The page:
Today I’ve been reading The Flight of the Falcon by Daphne Du Maurier. My introduction to Daphne Du Maurier’s books was Rebecca, when I was a teenager. I then read as many of her books as I could find –Jamaica Inn, Frenchman’s Creek, The Scapegoat, The King’s General and Mary Anne.
Then I had a big gap in reading her books although I re-read Rebecca several times, until I came across Margaret Forster’s biography Daphne Du Maurier, and I realised how many she had written that I hadn’t read. I bought ten of her books from the Book People (a remarkable bargain at £9.99) last year or the year before and apart from looking at each one, they’ve been sat on the bookshelves unread until yesterday, when I picked out at random The Flight of the Falcon.
I’m about half way through it now and finding it the sort of book that makes me want to read it all in one go; that’s not possible today and anyway I want to make it last as long as possible. It starts in Rome, when Armino Fabbio, a tour guide, comes across an old woman who he thinks is Marta, his family’s servant from his hometown of Ruffano. When she is found, murdered, he returns to Ruffano to find out if it was Marta. It is twenty years since he left and he finds that the town has changed. Du Maurier used Urbino as the model for Ruffano, and according to Forster’s biography the idea for this story came on a visit to Urbino with her son Kits and on another holiday with Tessa, her daughter when she came across an old woman asleep in the doorway of a church.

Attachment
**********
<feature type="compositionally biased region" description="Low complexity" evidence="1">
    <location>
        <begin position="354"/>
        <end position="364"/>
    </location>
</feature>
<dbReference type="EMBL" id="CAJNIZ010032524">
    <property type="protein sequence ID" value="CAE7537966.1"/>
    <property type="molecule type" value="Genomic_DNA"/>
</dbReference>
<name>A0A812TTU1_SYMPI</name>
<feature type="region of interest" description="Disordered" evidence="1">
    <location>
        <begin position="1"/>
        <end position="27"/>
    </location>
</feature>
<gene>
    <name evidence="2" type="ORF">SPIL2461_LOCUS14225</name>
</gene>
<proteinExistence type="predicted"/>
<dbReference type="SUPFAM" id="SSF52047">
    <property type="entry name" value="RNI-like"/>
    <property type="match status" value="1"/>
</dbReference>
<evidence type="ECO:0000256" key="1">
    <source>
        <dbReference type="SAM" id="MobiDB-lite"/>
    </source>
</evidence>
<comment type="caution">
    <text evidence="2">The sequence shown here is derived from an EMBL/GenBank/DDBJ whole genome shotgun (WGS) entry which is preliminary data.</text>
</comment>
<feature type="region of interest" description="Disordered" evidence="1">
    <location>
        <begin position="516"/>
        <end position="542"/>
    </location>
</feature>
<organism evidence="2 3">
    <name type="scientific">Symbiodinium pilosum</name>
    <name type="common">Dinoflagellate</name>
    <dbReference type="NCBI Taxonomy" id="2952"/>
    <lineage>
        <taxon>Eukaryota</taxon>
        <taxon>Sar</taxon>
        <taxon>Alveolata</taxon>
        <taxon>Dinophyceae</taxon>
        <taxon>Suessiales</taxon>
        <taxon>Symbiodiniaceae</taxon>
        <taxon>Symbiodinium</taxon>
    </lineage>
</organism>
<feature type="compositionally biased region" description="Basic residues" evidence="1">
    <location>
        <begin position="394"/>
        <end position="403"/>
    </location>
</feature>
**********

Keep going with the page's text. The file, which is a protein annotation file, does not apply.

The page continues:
There’s a mystery about Armino’s family and the history of the town. Five hundred years earlier it had been terrorised by the Duke Claudio, known as the Falcon, and as Armino arrives the town and university are preparing an enactment of the uprising of Ruffano against the Falcon for the annual Festival play. There are surprises in store for Armino and he realises that his own family history is not what he thought it was.
I’ve resisted reading the introduction to The Flight of the Falcon, as I’ve often found that the plot is revealed in an introduction. Why anyone would think that is a good thing to do is beyond me. But I couldn’t help going back to Margaret Forster’s book because I remembered that she described what Daphne was doing and thinking when she was writing. She started to write The Flight of the Falcon in January 1964 at Menabilly when it was cold and raining and she struggled to capture the warmth and sun of Italy in her narrative. She no longer wanted to write straightforward stories, but wanted it to be an allegory, whose meaning was linked with the idea of psychological predestination. Interestingly she didn’t think it was as good as The Scapegoat and the British critics were less than enthusiastic when it was published in January 1965. Well, I enjoyed The Scapegoat years ago, but I’m not bothered about the critics – so far I’m finding it a good story.